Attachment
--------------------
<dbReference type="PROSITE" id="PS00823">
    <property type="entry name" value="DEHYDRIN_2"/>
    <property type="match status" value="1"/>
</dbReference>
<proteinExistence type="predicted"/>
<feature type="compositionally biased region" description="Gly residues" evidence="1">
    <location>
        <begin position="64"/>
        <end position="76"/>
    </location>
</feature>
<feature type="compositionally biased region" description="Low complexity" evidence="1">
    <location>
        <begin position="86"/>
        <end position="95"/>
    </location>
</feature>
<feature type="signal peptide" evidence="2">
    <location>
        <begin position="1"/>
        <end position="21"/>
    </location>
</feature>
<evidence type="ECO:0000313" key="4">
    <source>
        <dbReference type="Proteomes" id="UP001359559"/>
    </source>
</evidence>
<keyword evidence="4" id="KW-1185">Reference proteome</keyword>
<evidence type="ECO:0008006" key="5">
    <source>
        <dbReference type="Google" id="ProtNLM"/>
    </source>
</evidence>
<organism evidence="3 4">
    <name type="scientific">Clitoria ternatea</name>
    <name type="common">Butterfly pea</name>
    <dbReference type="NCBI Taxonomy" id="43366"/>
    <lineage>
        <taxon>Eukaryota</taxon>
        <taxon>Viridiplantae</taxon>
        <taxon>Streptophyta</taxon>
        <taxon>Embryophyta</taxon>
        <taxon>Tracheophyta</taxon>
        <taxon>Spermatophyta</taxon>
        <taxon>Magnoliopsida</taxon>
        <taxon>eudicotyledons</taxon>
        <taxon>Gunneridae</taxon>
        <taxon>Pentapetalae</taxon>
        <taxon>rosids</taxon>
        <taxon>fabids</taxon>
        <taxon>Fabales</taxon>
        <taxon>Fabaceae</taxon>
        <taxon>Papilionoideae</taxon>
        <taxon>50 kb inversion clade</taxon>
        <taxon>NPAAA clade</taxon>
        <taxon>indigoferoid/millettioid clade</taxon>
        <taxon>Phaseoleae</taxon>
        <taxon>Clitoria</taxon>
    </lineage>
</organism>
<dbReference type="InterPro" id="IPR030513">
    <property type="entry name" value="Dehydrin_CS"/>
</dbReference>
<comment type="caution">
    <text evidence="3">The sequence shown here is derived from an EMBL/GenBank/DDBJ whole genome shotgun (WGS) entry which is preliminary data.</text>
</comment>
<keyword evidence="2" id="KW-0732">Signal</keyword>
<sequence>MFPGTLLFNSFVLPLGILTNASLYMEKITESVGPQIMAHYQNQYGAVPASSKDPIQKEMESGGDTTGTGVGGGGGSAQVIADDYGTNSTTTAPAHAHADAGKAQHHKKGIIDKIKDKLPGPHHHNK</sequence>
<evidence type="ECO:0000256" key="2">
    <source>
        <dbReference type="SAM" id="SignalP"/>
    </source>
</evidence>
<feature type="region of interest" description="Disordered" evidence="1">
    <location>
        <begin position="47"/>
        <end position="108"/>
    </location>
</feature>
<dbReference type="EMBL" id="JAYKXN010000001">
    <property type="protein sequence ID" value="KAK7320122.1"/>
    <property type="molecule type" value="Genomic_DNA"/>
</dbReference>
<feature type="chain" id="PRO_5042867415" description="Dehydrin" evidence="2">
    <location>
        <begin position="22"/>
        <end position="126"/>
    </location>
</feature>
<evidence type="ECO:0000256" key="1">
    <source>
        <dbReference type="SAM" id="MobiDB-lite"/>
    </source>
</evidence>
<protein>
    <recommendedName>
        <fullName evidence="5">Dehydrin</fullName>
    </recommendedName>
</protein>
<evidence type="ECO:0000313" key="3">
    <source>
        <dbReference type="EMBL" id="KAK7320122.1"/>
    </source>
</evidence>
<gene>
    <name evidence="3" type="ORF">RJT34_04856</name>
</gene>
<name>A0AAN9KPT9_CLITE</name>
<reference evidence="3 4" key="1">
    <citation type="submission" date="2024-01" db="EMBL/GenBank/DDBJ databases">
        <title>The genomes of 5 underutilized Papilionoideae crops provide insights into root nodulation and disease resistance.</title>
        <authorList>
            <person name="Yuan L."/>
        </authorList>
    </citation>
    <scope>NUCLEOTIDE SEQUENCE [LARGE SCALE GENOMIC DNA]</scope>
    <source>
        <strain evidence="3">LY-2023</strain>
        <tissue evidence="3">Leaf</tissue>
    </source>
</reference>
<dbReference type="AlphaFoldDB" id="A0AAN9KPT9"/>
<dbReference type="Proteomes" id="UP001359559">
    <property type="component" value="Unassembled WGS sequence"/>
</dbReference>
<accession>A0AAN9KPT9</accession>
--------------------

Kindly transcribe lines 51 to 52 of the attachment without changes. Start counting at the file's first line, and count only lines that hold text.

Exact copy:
        <taxon>fabids</taxon>
        <taxon>Fabales</taxon>